< See chapter 5 | Continue to chapter 7 > | See all chaptersThe reversibility of time has been a subject of extensive discussions in science and philosophy.
The question is, why, despite the fact that all basic physical laws are time-symmetrical (i.e., allow the reverse flow of time), in practice time flows only in one direction – i.e., it is asymmetrical.
Indeed, the laws of Newtonian mechanics, Einstein's Theory of Relativity and Maxwell's electromagnetic field theory are all time-symmetrical.
Quantum mechanics introduces CPT symmetry, where C is the 'particle–antiparticle' charge conjugation, P is parity transformation and T is time reversal. The CPT theorem confirmed by Lüders and Pauli requires that CPT symmetries must be observed.
At present, experimentation has confirmed that the process of β-decay is accompanied by P (parity) irregularities even while the CP symmetry is observed. Experiments with K mesons demonstrated breaches in CP symmetry, which implies a consequent breach of T symmetry.
One of Richard Feynman's theories postulates that an electron is equivalent to a positron moving backward in time. However, this has not been confirmed experimentally.
To this day the Second Law of Thermodynamics, which is time-asymmetrical, remains the only viable explanation for time asymmetry. There is also the Past Hypothesis implying extremely low entropy at the inception of the Universe. Thus, due to the Second Law of Thermodynamics, as the Universe evolves, entropy increases, determining the direction of the arrow of time.
Ludwig Boltzmann, the creator of statistical mechanics, believed that the direction of the flow of time is determined by the local gradient of entropy in the same way as upward and downward directions are determined by the local gradient of gravity.
These explanations have been criticized by the scientific community for the following reasons:
1) The Second Law of Thermodynamics is not deduced from the basic laws of physics. It is accepted as an axiom.
2) The Second Law of Thermodynamics is emergent by nature. This implies that the concept of entropy does not apply to individual particles, and the laws directing their movement are time-symmetrical.
The concept of entropy arises only for ensembles of particles, and there is no way to define how many particles are necessary to create such an ensemble.
3) The Second Law of Thermodynamics is statistical. The Poincare Recurrence Theorem allows a continuous-state system to return to its initial state after a sufficiently long period of time.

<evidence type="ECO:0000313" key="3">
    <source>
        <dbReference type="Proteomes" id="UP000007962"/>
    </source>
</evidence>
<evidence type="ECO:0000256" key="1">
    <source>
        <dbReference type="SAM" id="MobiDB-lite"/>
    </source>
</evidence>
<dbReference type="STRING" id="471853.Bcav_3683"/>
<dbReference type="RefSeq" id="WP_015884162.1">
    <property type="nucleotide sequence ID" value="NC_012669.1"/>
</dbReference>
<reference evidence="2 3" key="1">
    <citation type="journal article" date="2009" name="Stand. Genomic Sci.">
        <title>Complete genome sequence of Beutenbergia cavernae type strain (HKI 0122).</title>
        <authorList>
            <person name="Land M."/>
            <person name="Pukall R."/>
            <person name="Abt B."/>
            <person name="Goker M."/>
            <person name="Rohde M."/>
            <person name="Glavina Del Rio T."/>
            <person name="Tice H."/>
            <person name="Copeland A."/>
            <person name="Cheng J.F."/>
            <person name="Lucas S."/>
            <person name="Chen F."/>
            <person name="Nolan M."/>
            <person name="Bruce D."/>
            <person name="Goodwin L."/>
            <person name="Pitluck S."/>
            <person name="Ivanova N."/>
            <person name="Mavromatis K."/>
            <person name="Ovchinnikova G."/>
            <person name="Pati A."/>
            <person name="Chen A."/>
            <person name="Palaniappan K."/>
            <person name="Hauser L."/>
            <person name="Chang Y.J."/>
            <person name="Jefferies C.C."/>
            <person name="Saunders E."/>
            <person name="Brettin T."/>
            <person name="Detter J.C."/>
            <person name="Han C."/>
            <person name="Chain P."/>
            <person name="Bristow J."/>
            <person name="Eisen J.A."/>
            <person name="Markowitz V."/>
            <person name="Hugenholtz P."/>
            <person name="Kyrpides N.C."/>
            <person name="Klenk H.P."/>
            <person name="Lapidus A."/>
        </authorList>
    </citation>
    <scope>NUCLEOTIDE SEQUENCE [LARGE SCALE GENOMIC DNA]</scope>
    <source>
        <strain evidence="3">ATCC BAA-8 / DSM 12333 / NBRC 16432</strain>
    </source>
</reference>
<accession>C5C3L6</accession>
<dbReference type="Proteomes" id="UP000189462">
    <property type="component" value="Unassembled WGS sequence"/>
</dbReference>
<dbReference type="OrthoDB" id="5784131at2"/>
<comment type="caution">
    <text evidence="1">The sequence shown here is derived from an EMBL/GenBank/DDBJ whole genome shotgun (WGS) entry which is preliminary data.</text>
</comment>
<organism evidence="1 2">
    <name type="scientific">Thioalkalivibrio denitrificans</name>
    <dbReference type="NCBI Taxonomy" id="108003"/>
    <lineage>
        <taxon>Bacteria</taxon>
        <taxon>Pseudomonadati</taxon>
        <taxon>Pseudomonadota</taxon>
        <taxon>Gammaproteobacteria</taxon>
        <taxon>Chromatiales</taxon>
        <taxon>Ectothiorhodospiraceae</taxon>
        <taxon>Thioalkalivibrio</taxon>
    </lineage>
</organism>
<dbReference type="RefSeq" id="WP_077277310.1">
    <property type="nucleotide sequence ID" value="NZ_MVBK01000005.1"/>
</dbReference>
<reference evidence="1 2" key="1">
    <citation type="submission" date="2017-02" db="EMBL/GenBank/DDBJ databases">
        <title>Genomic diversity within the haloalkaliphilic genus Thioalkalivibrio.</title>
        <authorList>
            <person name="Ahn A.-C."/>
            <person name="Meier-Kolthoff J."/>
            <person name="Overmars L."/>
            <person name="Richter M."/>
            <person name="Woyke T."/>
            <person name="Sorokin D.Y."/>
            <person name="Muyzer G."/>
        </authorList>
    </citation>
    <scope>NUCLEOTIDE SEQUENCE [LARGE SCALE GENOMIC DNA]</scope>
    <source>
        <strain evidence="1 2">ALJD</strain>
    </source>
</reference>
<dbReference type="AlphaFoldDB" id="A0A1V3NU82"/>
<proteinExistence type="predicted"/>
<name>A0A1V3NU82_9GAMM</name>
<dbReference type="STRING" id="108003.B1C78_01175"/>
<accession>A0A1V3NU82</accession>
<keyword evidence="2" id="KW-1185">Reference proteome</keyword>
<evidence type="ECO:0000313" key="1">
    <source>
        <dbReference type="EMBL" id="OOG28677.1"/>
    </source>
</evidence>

4) While the concept of entropy is analytically determined for systems in a state of equilibrium, our Universe is a dynamic non-equilibrium system.
5) The Past Hypothesis, the idea that our Universe had an extremely low level of entropy in its initial state, has not been proven.
6) It is not clear whether we can even talk about such a concept as the entropy of the Universe.
7) The fact that the entropy of the Universe has grown in the course of its evolution has not been proven since the entropy of the gravitational field must be considered in addition to the entropy of matter.
8) It has not been confirmed that our Universe is a closed system.
9) Determination of entropy relies on the knowledge and information available to us – that is, it is subjective and anthropomorphic. Carlo Rovelli and Edwin James, renowned theoretical physicists, have written about it. If we are talking about the entropy of the Universe, who defines it?
There is an interesting remark in the book At Home in the Universe written by one of the most prominent theoretical physicists of the 20th century, John Archibald Wheeler. He writes, 'Thermodynamics as we know it, is based on the random movement of billions of molecules. Ask a molecule what it thinks about the second law of thermodynamics, and it will laugh at you. Nevertheless, collectively, these molecules support the Second Law of thermodynamics.'
Before expressing the perspective of the Kabbalah of Information on this topic, we need to define reversibility of time. There are two approaches to this issue, both of which were considered in the article Time Reversal by Bryan and Roberts.
The first approach assumes that in all equations of basic laws, the time parameter T can transform into –T. Other physical parameters — speed, momentum and characteristics of fields — can change accordingly.
The second approach suggested by Albert and Callender is known as the Pancake Model. According to it, the order of the states of the system is time-reversible, whereas these instantaneous states themselves are invariable.
The perspective of the Kabbalah of Information is that all of Creation is a single informational space, the existence of which is supported by informational pulses, which are absolute. At the same time, our Universe is just a part of Creation; consequently, it is not a closed system. Each pulse records a certain informational state of the entire Creation that remains in its the memory. The evolution of Creation can thus be represented as a sequence of informational states recorded by pulses in its the memory.
The position of the Kabbalah of Information is that we can only consider the reversibility of time for the whole of Creation in the framework of informational pulsation (which is a position close to the Pancake Model).
Given that informational states are locked in pulses and cannot be changed, moving back in time would mean getting into a locked informational state, losing freedom of choice, stopping the pulses and thus obliterating Creation.
Hence, the position of the Kabbalah of Information is that the reverse flow of time is impossible. Time is irreversible. Another very important conclusion is that irreversibility of time is not a consequence of the Second Law of Thermodynamics. On the contrary, the Second Law of Thermodynamics is a consequence of the irreversibility of time.< See chapter 5 | Continue to chapter 7 > | See all chapters